Apparently, up to 80 per cent of small businesses that experience a data protection breach go bankrupt shortly afterwards, either through adverse publicity or loss of trade. That's an astonishing figure, but in the excitement of setting up a new venture, securing your data assets is often seen as desirable, but optional - something to do once you begin making money.

On the contrary, it's vital to understand the risks and address them as part of getting everything up and running. You know that you need to buy solid commercial versions of anti-malware applications, along with a good firewall, but it's not just your network that needs protecting.

In a fast-moving world where the bottom line is king, modern working practices can leave you vulnerable. Read on for our complete checklist of everything you need to know to secure your future business.

Physical security

USB drive

Securing your data network is only part of the business security story, so it's important to lay out a complete policy for handing sensitive information. This is the document that all employees must follow as part of their work. Get them to read it and then sign it as an undertaking to follow it, so that if anything untoward does happen there's no comeback.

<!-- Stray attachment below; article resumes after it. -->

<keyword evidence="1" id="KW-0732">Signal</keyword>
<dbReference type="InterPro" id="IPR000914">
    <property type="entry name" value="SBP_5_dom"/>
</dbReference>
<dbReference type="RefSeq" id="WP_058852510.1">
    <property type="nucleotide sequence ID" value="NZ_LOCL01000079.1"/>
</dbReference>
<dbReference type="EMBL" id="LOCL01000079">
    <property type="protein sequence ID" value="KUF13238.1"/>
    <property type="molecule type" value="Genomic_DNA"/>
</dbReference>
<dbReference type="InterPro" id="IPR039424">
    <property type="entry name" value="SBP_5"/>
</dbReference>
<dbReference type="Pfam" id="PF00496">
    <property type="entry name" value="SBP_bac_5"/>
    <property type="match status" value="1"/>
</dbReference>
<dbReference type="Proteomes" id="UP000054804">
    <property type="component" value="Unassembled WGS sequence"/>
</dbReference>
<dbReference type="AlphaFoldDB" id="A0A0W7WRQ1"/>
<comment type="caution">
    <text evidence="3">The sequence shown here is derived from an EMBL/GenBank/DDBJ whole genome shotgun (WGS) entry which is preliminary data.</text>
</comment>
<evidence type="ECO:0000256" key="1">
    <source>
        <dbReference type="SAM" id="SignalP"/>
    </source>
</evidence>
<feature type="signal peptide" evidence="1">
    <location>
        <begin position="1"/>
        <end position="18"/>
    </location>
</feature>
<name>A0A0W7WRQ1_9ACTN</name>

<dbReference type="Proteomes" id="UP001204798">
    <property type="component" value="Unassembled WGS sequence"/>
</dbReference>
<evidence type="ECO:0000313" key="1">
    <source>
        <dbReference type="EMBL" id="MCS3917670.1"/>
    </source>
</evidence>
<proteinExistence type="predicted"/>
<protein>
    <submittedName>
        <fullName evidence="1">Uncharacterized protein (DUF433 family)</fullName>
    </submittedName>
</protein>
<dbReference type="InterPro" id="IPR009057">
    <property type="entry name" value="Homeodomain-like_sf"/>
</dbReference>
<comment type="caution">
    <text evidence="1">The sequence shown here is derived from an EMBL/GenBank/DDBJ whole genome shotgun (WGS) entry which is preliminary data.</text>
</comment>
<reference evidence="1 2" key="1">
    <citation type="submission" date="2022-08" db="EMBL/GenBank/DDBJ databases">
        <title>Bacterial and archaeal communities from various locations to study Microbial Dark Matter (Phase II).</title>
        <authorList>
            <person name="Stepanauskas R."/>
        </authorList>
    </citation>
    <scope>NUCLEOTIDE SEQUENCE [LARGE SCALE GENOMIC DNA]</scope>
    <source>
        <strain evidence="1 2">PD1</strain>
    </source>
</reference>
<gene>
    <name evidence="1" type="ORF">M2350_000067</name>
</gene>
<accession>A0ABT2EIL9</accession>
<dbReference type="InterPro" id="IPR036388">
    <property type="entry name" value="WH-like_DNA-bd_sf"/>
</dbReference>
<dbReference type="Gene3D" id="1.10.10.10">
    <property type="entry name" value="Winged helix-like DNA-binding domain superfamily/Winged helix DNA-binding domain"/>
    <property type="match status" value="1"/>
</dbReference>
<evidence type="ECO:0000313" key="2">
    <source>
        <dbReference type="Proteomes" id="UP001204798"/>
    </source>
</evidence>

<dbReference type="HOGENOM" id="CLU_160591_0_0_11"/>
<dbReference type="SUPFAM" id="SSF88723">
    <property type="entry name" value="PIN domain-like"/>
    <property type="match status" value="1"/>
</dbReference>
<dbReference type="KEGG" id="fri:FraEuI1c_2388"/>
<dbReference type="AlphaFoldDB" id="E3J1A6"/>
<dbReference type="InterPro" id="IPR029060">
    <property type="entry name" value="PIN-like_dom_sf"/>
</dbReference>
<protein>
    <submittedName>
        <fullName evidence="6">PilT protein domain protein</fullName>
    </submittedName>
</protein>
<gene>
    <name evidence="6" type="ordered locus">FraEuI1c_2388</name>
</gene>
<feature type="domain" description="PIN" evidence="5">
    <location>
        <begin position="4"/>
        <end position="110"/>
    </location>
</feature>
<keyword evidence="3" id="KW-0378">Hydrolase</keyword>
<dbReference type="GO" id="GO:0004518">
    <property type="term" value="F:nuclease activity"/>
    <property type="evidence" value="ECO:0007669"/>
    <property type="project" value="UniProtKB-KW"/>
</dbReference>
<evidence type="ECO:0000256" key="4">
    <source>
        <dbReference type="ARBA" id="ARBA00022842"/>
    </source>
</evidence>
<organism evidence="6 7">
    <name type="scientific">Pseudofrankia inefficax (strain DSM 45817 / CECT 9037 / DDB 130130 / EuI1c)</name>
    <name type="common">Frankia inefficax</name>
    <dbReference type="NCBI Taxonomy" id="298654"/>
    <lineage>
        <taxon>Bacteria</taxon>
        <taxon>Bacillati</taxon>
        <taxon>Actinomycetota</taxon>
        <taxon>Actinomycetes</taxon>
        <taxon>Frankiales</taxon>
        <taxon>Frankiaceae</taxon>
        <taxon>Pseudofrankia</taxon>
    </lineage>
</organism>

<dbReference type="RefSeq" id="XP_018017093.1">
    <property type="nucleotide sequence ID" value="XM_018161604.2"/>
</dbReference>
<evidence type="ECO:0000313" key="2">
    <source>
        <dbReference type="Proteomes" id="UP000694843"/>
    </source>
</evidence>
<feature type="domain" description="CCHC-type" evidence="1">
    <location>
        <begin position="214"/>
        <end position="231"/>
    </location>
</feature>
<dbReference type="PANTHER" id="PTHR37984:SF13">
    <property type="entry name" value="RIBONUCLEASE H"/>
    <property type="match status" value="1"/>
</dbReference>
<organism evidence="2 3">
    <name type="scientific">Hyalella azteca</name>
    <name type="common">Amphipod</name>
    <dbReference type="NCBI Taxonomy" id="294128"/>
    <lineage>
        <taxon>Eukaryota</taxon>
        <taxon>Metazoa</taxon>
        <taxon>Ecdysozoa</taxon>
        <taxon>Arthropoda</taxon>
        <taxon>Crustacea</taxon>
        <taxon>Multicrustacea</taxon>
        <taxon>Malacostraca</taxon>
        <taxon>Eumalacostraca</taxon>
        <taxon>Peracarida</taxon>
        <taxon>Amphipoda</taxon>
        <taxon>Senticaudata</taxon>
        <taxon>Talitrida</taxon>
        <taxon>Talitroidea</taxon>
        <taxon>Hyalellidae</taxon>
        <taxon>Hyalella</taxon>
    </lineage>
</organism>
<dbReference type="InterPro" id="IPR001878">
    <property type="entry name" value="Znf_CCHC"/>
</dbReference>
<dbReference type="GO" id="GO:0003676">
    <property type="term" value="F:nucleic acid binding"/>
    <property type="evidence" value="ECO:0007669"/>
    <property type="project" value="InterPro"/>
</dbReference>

The question is, what should go into such a policy? The company information security policy has to cover all aspects of handling information, including anything to do with your customers - names, addresses, orders, general correspondence, and credit card and bank details. It also needs to include anything relating to your finances - spreadsheets, business plans, correspondence with the bank, and communications with partners and suppliers.

Finally, staff records and appraisals must be kept secure, not only from interlopers but also from employees. None of this information must be put at risk through either inattention to security or negligence.

The policy should have a section about physical security. This should include keeping all filing cabinets locked if they contain confidential information. At the end of the day, if you don't intend to take laptops home for safety, the policy should mandate that they be locked away in a desk or cupboard set aside for the task.

Instead of a wastepaper basket, use a shredder. The shredded paper makes ideal guinea pig bedding.

Social engineering is a great way to gain physical access to a network, so you need to make sure that all employees are aware that they must not hold doors open for people they don't know, and should challenge anyone not known to them.